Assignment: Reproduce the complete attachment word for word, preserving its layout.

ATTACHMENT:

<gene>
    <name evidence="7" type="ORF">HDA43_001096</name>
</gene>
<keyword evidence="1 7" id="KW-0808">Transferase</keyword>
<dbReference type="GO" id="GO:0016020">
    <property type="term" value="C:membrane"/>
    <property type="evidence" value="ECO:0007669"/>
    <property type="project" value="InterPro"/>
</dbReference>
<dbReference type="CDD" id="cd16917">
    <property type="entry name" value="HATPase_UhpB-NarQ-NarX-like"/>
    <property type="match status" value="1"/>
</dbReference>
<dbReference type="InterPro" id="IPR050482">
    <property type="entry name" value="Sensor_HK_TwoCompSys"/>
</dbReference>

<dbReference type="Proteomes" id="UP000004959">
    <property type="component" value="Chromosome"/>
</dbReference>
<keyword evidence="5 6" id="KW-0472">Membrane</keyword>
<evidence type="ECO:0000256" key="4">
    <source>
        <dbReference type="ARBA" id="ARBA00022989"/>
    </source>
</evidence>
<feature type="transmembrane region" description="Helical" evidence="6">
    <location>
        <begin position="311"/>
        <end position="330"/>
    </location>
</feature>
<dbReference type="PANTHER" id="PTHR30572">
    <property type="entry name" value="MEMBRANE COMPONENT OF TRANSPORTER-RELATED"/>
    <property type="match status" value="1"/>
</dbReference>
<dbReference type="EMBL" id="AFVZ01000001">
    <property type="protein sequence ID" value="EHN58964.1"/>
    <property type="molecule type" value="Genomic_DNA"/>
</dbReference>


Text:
<gene>
    <name evidence="7" type="ORF">HDA43_001096</name>
</gene>
<keyword evidence="1 7" id="KW-0808">Transferase</keyword>
<dbReference type="GO" id="GO:0016020">
    <property type="term" value="C:membrane"/>
    <property type="evidence" value="ECO:0007669"/>
    <property type="project" value="InterPro"/>
</dbReference>
<dbReference type="CDD" id="cd16917">
    <property type="entry name" value="HATPase_UhpB-NarQ-NarX-like"/>
    <property type="match status" value="1"/>
</dbReference>
<dbReference type="InterPro" id="IPR050482">
    <property type="entry name" value="Sensor_HK_TwoCompSys"/>
</dbReference>

<dbReference type="Proteomes" id="UP000004959">
    <property type="component" value="Chromosome"/>
</dbReference>
<keyword evidence="5 6" id="KW-0472">Membrane</keyword>
<evidence type="ECO:0000256" key="4">
    <source>
        <dbReference type="ARBA" id="ARBA00022989"/>
    </source>
</evidence>
<feature type="transmembrane region" description="Helical" evidence="6">
    <location>
        <begin position="311"/>
        <end position="330"/>
    </location>
</feature>
<dbReference type="PANTHER" id="PTHR30572">
    <property type="entry name" value="MEMBRANE COMPONENT OF TRANSPORTER-RELATED"/>
    <property type="match status" value="1"/>
</dbReference>
<dbReference type="EMBL" id="AFVZ01000001">
    <property type="protein sequence ID" value="EHN58964.1"/>
    <property type="molecule type" value="Genomic_DNA"/>
</dbReference>